Xiphophorus nigrensis (Rosen, 1960)


Xiphophorus: Greek, xiphos meaning ‘sword’; Greek, pherein meaning ‘to carry’

Nigrensis: Latin, nigri meaning ‘black’; Latin, ensis meaning ‘to come from’.

First description:

Donn E. Rosen 1960.

Middle-American poeciliid fishes of the genus Xiphophorus.
Bull. Fla. St. Mus. Biol. Sci 5 (4): p 57-242.


Xiphophorus pygmaeus nigrensis Rosen, 1960

Common name:

El Abra Pygmy Swordtail


Collected by D.E. Rosen, M.S. Gordon and M. Gordon on January 19th 1957


Xiphophorus nigrensis is one of nine northern swordtails and belongs to the Pygmaeus clade consisting of consisting of X. pygmaeus, X. nigrensis and X. multilineatus.

Type Locality:

Nacimiento del Río Choy, San Luis Potosi, Mexico.


Only found in the Rio Choy.


Found along the length of the Rio Choy, more common at the mouth of the cave where the river originates from, the water at this point is clearer and the current stronger.

The Rio Choy is also known locally as the Rio Florido near the Cave. This river is the northern most tributary of the Rio Tampoan

The biotope is clear & fast flowing & originates from inside a cave under the El Abra Mountain. The biotope further downstream is reportedly slower flowing with dense aquatic plant growth especially near the banks.

Rio Choy, Rio Panuco basin, SLP, Mexico
Photo courtesy of Dave Macallister


Males 25 – 40 mm; females 40 mm.

Distinguishing characteristics:A species with a three known size variations within the male range, the largest variant is the one most often in the hobby. X. nigrensis in its larger form is a small high backed form of swordtail with a deep body and a medium sized sword of roughly ½ – ¾ total body length.

Colour/Pattern Variability:

There are three size variants ranging from 25mm to 40mm. The larger males tend to be deeper bodied. The body colouration is greyish blue with a single bold zigzag midlateral line, (present from birth) but in fully mature males the colour becomes more of an intense metallic blue and the midlateral line will fade out.

The caudal spot is variable and when present really prominent on the large males. All other fins are generally clear. The sword length varies according to the size variant, the largest males can have a sword length equal to the body length and the smallest 1-2mm. The sword is distinctly upturned particularly when small, the sword has black edging and is clear except on some individuals it can be yellow.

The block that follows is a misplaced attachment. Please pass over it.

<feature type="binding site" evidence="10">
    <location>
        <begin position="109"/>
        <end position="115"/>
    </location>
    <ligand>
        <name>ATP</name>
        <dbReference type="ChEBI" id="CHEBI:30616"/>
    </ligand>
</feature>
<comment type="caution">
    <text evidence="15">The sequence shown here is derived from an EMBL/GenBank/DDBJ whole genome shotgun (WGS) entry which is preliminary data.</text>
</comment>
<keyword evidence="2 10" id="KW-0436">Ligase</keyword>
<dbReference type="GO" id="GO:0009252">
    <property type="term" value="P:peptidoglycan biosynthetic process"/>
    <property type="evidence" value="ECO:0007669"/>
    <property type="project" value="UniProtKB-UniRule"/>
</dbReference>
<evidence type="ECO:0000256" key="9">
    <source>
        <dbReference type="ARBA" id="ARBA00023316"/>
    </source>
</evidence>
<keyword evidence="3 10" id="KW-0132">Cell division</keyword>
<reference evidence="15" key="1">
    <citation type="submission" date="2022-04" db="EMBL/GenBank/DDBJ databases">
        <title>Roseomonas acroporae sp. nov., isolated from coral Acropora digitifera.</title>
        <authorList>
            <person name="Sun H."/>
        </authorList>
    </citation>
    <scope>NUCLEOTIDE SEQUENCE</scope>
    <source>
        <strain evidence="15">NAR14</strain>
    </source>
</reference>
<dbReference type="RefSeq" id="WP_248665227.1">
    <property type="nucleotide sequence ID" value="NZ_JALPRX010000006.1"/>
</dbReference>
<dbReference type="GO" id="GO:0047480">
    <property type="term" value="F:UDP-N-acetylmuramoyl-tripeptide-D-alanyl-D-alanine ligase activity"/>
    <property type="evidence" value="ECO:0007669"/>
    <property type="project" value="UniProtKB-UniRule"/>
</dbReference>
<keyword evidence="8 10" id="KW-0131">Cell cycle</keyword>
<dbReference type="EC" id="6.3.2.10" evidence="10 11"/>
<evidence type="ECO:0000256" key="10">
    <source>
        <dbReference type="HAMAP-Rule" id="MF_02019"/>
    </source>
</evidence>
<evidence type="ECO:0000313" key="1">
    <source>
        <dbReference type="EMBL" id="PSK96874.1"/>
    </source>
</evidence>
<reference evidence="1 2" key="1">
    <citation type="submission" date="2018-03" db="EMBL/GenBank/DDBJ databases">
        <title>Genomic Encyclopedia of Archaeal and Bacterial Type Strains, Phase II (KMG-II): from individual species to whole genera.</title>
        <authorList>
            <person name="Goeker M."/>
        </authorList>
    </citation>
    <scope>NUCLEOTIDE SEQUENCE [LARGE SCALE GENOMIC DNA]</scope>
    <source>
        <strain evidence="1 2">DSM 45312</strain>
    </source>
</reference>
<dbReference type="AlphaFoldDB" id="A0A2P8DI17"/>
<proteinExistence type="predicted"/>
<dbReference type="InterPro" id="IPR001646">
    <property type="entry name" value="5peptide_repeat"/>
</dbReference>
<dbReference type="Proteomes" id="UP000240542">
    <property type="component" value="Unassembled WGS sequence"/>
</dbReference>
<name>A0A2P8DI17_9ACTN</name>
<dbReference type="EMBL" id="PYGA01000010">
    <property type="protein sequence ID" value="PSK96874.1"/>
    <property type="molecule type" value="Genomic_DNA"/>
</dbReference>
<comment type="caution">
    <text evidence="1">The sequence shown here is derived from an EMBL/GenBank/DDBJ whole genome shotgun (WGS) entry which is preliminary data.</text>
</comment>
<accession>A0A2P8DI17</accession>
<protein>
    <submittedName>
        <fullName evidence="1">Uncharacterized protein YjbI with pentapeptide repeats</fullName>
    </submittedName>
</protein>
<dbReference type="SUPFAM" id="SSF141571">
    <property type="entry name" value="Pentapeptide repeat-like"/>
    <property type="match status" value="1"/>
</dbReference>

The dorsal fin is generally clear, there is a black edge and a black band one third of the way up the fin.

As with all of the Pygmaeus clade a yellow form of male can be found.


A basic body colour of greyish blue with a single bold zigzag lateral line. All fins are clear, but the dorsal fin has a faint black edge and a faint black band one third of the way up the fin.

Photo courtesy of Ivan Dibble, taken at BLA 2004
Photo courtesy of Dave Macallister


Shy at first but will become bolder as the colony expands.


The Aquarium should be well planted with filtration and aeration.

This species is very susceptible to P.H. swings so all water changes should be small but frequent.

Breeding Notes:

Females drop on a monthly cycle. Brood sizes are relatively small being only 2 for smaller females & up to 20 for more mature females. These females are thought to be fertile between 3 – 8 months of age.
Large morph males sex out at 5 months.
It is important to remove virgin females from the brood & mate with the larger form males as the small form will become dominant with the loss of the larger form. Females are not affected by this sex-linked gene which is only known in males.


Donn E. Rosen: Middle-American poeciliid fishes of the genus Xiphophorus.       

Rauchenberger, Kallman & Morizot: Monophyly and Geography of the Rio P’anuco Basin Swordtails (Genus Xiphophorus) with Descriptions of Four New Species                                              Derek and Pat Lambert: Platies and swordtails      

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